The true system undoubtedly is to combine with the defensive an offensive policy of raids, which shall annoy and distract the enemy. For this the present force is insufficient, as, indeed, it is insufficient for the protection and quiet of the State al all, except during the season of bad roads and high rivers. An addition of 10,000 men would probably make this system of operation practicable, and they should be sent promptly, as already recommended.
What is, however, wanting, in my judgement, taking into consideration not only the condition of Kentucky, but also the necessities of the armies in advance, is a large reserve force of some 50,000 men located within the State, to secure its quiet and to provide a force from which the armies in front may draw their needful re-enforcements. No better location than Kentucky can be found for such a camp, which may combine with its duties in the defense of the State that of a camp of instruction, from which may be sent from time to time expeditions against the flanks and rear of the enemy. I would, therefore, earnestly advise the prompt establishment of such a camp at the earliest day. It will be and excellent school for the conscripts to be raised under the late law, from which they may be sent to the field prepared to render good service as soldiers.
Very respectfully, your obedient servant,
H. G. WRIGHT.
MARCH 17, 1863.
P. S.-Since commencing the above, my telegram to you recommending the assignment of some other officer to the command of the department has been sent. The completion of this communication has been delayed somewhat on account of other and pressing calls upon my time.
March 16, 1863-9 p. m.
His Excellency ABRAHAM LINCOLN,
President of the United States:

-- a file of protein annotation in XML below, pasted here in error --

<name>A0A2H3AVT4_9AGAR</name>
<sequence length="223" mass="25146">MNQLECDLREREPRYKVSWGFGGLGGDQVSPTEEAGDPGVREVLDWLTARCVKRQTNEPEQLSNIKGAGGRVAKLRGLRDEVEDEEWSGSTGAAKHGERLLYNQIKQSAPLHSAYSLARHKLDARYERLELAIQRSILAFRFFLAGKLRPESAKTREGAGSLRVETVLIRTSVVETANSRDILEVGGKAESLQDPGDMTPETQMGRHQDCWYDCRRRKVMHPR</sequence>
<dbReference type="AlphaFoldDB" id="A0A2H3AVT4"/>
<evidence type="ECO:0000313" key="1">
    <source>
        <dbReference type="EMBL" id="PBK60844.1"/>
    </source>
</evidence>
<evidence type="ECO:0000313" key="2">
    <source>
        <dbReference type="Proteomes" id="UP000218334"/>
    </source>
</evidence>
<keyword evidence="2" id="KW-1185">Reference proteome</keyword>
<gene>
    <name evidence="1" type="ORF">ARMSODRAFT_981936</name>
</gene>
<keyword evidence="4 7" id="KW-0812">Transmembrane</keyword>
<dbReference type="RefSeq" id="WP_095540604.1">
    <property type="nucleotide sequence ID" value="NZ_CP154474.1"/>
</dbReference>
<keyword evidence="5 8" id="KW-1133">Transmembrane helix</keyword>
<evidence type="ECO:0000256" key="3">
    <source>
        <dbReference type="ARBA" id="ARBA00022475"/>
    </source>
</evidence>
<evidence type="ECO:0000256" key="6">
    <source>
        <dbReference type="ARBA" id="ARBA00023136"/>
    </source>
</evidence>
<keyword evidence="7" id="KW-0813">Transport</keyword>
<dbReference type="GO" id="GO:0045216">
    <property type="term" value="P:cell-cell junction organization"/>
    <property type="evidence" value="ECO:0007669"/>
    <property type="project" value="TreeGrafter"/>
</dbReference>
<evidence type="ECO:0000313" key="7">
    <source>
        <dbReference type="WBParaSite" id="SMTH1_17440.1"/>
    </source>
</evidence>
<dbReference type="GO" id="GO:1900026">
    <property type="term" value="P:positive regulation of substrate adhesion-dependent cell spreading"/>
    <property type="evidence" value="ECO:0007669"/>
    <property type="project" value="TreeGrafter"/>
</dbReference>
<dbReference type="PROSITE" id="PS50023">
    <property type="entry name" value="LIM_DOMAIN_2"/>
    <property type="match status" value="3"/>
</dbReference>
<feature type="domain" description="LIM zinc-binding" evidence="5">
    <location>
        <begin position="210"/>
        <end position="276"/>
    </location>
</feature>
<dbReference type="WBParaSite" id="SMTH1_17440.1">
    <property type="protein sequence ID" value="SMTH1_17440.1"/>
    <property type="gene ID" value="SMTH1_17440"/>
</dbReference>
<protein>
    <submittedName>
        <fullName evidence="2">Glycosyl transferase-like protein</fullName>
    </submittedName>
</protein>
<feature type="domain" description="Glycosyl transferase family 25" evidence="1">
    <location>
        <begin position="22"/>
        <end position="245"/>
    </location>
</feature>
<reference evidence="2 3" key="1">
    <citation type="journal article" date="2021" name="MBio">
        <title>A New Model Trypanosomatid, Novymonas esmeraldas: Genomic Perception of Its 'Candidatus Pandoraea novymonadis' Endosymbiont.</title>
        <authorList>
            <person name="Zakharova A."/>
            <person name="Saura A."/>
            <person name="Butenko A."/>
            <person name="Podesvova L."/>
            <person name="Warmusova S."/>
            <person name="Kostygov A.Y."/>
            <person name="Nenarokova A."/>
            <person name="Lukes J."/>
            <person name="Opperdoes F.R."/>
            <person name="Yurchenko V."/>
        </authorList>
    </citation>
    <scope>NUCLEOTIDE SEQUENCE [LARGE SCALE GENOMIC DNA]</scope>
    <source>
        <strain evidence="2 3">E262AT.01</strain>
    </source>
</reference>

The Secretary of War telegraphed after the battle of Stone's River: "Anything you and your command want you can have." I asked that paymasters, like other staff officers, should serve with he troops in the field. It was not granted. I then asked as a personal favor that my commission should date from December, 1861. It was not granted. I then asked that Major Larned, chief paymaster of this department, might be left here, and not removed, as I have reason to believe he has been, to gratify the spleen of Colonel Andrews, who hates him on account of his dislike of the old Colonel Larned. That was refused. When I asked that the major might stay to expedite the payment of the troops, Major Terrell being then sick, that was not granted. Now I find an aide has been appointed, whom, having once recommended, I requested not to be appointed, because he went ff on a spare the very night after I told him I had recommended him, hoping that he would at least quit drinking.
After telegraphing the withdrawal, and explaining to his brother-in-law, Colonel Donn Piatt, the reason, I nominated R. S. Thomas, esq., a young lawyer of Cincinnati, who, paying his own way, served at the battle of Stone's River with as much gallantry and effect as any one of the staff. This request was disregarded, and an aide appointed in spite